January 8 [14:00 EDT] -- The latest artist to get his feathers ruffled by the folks at VH-1's "Pop Up Video" is noted video director Mark Pellington, who took offense with commentary that ran during his clip for Jon Bon Jovi's "Midnight In Chelsea" [600k QuickTime].

The show features familiar music videos augmented by trivia bubbles that pop up throughout the clips (hence the name).

Pellington, whose ground-breaking clip for Pearl Jam's "Jeremy" [1MB QuickTime] won Best Video of the Year honors at the 1993 MTV Video Music Awards, took umbrage with a series of bubbles noting that his college major was rhetoric, and that Websters dictionary defines rhetoric as "overelaborate; affected or intellectually vacuous language."

The director fired off a lengthy rebuttal to the folks at "Pop Up Video" which claims the show "went beyond pop commentary into a personal attack on me, with the 'intellectually vacuous comment,'" and goes on to say, "Good or even clever critical opinion I can handle. It is blatant and mean comments that are hurtful and wrong." The complete text of Pellington's letter can be found on the Spin the Bottle website (the production company behind "Pop Up Video") at www.spinthebottle.com/popup/pops_stop/mail.html.

Pellington charges that the folks at "Pop Up Video" "take something clever and turn it into something mean" and goes on to accuse the show of being "one step above tabloid garbage" before signing off "Disrespectfully, Mark Pellington."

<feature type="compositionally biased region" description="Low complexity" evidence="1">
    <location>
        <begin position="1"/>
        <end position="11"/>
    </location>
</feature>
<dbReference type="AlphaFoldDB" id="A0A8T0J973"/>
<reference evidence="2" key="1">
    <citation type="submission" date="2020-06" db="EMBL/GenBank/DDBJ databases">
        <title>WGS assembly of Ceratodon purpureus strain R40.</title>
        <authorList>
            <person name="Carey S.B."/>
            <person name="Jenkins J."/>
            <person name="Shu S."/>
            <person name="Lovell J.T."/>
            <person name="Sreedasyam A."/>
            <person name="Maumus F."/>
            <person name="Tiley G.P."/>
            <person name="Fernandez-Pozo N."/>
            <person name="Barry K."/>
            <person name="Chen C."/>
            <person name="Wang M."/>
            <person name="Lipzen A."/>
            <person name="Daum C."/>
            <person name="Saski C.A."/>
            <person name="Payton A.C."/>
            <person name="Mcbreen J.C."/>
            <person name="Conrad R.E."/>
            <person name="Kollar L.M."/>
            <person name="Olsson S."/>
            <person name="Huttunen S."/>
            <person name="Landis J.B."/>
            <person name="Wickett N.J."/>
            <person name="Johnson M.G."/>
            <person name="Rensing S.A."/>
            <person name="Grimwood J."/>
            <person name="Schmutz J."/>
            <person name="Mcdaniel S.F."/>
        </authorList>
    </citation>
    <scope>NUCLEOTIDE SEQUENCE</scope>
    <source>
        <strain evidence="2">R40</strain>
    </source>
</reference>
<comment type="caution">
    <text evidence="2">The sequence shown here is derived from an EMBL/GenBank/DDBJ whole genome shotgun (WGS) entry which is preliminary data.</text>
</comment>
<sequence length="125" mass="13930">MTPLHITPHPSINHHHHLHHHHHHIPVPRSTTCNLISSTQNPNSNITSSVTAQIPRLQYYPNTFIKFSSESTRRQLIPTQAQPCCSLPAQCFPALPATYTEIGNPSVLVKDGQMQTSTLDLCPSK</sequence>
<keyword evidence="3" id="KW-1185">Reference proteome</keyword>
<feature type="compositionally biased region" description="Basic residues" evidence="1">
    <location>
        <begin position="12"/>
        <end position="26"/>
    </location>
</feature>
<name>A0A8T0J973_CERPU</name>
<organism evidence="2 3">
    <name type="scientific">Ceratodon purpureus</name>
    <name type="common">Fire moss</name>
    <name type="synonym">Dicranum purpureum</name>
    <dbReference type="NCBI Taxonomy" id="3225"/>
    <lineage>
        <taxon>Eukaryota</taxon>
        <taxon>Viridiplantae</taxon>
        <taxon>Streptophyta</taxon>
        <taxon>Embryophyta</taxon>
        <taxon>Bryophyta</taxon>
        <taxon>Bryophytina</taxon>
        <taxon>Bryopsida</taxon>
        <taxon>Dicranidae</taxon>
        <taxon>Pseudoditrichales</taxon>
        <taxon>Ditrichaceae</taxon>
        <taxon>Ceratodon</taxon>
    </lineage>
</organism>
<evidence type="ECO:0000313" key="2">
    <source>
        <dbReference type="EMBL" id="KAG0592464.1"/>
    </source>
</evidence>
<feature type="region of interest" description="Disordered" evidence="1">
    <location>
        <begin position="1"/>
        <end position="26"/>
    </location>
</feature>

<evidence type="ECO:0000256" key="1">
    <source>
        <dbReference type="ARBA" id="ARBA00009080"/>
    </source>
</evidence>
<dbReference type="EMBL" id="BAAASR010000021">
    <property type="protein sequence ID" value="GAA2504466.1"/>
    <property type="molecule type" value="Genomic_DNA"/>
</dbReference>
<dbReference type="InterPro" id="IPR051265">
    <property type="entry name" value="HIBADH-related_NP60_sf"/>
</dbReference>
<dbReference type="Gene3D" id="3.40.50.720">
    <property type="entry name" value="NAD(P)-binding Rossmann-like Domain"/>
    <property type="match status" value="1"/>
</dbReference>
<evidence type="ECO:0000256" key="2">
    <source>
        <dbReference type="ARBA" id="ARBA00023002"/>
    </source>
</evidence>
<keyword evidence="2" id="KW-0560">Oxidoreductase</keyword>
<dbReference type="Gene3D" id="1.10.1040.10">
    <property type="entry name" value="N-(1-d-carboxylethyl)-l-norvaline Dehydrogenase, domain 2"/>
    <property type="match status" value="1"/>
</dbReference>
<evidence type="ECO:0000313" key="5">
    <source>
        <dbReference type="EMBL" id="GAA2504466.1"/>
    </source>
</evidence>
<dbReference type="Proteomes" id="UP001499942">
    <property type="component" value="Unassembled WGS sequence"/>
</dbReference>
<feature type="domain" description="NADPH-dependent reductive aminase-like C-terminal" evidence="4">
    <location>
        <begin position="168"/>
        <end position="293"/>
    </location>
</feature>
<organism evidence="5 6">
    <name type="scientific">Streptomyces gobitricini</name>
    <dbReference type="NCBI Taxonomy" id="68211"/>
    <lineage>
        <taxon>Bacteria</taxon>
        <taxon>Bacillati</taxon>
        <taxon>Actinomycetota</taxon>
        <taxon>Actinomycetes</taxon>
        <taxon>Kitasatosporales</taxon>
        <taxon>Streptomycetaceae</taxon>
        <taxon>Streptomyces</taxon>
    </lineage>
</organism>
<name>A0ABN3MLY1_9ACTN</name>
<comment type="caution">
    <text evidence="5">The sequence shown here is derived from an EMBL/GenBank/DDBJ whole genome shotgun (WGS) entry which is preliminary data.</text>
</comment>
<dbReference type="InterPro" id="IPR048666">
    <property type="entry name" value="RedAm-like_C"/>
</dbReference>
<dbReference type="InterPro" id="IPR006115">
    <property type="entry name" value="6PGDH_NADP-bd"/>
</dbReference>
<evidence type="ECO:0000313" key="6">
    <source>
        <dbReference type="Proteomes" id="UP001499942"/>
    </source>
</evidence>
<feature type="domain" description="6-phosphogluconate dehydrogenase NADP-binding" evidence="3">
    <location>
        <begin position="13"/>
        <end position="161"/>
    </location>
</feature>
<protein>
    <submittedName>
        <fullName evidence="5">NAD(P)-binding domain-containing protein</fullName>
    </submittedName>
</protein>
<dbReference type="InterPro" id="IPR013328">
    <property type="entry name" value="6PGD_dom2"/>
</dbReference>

A spokesperson for the series said that while many people have called in to express their displeasure with the show's irreverent tone (including the Wallflowers' Jakob Dylan and Jewel's grandmother), this is the first time they've received a poison pen letter.

The "Pop Up" spokesperson said that the episode featuring "Midnight In Chelsea" has been pulled from the air.

Other than pulling the offending episode, the crew of "Pop Up Video" have taken Pellington's comments in their usually cheeky stride. According to the Spin The Bottle website, the staff have established an annual award to be handed out to the crew member who inspires the most outrage, and they have named this award "The Pellington."

Ironically, Pellington got his start at VH-1's sister company, MTV, as an intern and eventually as a producer. He made a name for himself with his work on the "Jeremy" clip and as the man behind the visuals on U2's landmark ZOO-TV tour.